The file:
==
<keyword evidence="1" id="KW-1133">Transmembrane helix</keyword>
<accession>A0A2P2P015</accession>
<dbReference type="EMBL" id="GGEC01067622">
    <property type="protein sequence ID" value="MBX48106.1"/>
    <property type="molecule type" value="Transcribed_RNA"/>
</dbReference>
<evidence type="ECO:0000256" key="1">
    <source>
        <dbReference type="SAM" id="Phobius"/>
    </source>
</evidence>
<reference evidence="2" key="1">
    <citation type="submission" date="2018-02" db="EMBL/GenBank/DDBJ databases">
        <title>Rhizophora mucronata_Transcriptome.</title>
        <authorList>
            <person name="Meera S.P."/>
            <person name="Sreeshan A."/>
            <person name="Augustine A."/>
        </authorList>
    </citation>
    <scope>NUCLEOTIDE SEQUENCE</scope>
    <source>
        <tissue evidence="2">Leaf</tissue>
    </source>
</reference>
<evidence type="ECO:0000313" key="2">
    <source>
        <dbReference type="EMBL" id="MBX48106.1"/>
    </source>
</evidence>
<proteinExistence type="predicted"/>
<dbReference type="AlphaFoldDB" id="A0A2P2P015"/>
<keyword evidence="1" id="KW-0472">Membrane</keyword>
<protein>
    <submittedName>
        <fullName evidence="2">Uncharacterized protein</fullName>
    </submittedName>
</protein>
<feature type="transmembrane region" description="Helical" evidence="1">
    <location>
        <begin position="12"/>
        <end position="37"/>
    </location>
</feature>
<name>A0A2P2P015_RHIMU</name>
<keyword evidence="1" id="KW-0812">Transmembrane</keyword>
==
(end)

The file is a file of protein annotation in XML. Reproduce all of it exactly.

<keyword evidence="1" id="KW-1133">Transmembrane helix</keyword>
<accession>A0A2P2P015</accession>
<dbReference type="EMBL" id="GGEC01067622">
    <property type="protein sequence ID" value="MBX48106.1"/>
    <property type="molecule type" value="Transcribed_RNA"/>
</dbReference>
<evidence type="ECO:0000256" key="1">
    <source>
        <dbReference type="SAM" id="Phobius"/>
    </source>
</evidence>
<reference evidence="2" key="1">
    <citation type="submission" date="2018-02" db="EMBL/GenBank/DDBJ databases">
        <title>Rhizophora mucronata_Transcriptome.</title>
        <authorList>
            <person name="Meera S.P."/>
            <person name="Sreeshan A."/>
            <person name="Augustine A."/>
        </authorList>
    </citation>
    <scope>NUCLEOTIDE SEQUENCE</scope>
    <source>
        <tissue evidence="2">Leaf</tissue>
    </source>
</reference>
<evidence type="ECO:0000313" key="2">
    <source>
        <dbReference type="EMBL" id="MBX48106.1"/>
    </source>
</evidence>
<proteinExistence type="predicted"/>
<dbReference type="AlphaFoldDB" id="A0A2P2P015"/>
<keyword evidence="1" id="KW-0472">Membrane</keyword>
<protein>
    <submittedName>
        <fullName evidence="2">Uncharacterized protein</fullName>
    </submittedName>
</protein>
<feature type="transmembrane region" description="Helical" evidence="1">
    <location>
        <begin position="12"/>
        <end position="37"/>
    </location>
</feature>
<name>A0A2P2P015_RHIMU</name>
<keyword evidence="1" id="KW-0812">Transmembrane</keyword>